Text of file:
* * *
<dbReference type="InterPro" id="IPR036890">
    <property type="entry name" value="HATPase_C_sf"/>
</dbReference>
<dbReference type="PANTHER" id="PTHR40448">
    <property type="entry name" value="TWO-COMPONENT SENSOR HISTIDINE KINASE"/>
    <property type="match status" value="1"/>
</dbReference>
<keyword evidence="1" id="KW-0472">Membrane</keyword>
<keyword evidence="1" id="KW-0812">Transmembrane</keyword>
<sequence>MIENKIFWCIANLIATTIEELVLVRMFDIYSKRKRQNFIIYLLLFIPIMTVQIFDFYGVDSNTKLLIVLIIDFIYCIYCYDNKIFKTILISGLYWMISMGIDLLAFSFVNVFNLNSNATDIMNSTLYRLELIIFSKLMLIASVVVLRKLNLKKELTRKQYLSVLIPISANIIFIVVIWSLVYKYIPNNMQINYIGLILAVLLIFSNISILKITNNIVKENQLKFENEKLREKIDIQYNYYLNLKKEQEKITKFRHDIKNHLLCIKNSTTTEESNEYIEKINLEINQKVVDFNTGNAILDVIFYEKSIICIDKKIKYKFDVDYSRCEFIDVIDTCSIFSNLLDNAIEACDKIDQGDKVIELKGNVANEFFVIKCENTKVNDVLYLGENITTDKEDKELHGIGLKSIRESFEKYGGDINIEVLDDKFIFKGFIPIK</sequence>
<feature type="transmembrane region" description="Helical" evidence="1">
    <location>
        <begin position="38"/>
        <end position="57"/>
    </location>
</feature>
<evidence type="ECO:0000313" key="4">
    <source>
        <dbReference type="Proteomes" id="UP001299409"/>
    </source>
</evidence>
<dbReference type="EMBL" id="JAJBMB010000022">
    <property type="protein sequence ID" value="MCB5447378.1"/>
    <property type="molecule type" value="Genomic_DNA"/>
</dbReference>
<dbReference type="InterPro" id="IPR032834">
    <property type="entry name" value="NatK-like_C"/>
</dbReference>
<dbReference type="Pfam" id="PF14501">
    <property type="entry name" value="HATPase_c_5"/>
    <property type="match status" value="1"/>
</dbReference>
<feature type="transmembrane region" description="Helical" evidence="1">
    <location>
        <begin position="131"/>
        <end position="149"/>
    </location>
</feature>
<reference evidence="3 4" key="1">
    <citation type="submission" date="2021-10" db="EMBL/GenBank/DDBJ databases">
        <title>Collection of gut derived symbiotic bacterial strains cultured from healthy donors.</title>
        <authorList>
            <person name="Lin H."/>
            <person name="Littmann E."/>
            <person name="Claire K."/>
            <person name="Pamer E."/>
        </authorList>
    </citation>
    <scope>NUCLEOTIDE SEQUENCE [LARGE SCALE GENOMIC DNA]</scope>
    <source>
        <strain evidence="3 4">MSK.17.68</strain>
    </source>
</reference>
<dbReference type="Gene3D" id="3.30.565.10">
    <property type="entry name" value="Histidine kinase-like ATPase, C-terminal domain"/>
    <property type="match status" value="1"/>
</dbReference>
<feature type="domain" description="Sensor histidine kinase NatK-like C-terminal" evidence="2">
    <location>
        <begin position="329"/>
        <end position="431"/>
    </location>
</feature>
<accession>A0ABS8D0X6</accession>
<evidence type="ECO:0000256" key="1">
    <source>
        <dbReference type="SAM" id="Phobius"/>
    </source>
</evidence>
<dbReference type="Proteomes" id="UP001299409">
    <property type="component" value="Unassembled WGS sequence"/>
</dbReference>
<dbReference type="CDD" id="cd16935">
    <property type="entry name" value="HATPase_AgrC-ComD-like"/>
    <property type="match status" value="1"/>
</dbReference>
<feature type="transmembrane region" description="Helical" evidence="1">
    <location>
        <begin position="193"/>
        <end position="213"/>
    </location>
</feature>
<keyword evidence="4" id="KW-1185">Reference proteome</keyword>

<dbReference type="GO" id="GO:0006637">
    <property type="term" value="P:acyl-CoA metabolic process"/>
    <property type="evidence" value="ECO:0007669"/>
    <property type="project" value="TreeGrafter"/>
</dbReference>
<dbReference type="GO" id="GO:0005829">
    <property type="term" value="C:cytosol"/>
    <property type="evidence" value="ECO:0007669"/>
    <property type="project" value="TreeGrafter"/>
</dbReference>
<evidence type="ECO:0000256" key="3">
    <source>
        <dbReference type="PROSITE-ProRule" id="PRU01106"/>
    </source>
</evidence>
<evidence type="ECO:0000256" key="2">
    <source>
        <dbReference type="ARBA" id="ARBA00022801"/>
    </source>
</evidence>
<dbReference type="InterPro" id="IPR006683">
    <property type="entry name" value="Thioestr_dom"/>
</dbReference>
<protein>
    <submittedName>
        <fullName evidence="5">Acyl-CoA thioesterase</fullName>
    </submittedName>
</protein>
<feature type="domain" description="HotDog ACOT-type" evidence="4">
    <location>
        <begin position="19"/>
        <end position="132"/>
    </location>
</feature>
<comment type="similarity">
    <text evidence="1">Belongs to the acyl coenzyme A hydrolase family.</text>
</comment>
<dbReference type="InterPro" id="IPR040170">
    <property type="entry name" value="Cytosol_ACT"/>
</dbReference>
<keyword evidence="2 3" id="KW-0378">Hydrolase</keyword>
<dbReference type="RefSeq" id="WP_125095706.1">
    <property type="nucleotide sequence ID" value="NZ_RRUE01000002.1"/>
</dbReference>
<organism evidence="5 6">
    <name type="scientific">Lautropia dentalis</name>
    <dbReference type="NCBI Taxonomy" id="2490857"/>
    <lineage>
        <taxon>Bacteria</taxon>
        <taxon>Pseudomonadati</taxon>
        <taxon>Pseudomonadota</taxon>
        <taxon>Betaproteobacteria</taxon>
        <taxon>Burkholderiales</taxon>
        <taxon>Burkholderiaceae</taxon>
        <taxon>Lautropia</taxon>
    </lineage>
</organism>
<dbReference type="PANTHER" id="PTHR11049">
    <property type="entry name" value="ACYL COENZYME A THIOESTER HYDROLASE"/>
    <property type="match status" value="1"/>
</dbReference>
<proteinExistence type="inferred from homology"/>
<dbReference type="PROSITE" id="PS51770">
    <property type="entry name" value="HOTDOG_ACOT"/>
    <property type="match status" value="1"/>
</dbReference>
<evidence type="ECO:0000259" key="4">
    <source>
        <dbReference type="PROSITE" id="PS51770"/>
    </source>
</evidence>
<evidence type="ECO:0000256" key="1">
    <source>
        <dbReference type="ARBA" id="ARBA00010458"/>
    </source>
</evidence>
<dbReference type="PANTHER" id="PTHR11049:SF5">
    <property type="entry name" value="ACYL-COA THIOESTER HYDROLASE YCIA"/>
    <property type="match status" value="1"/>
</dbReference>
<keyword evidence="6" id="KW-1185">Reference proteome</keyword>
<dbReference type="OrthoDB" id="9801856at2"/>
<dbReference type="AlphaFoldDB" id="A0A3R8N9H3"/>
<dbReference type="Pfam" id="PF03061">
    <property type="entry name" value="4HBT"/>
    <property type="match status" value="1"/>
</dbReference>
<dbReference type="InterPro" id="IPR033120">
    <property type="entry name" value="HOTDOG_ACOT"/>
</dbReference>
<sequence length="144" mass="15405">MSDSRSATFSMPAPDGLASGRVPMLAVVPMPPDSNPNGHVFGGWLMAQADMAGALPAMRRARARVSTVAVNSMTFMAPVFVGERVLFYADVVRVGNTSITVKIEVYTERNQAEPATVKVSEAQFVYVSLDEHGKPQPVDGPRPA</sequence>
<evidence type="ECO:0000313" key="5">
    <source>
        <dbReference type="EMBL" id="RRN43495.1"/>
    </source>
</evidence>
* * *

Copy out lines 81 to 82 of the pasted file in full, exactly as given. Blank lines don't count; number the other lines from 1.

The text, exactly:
    </location>
</feature>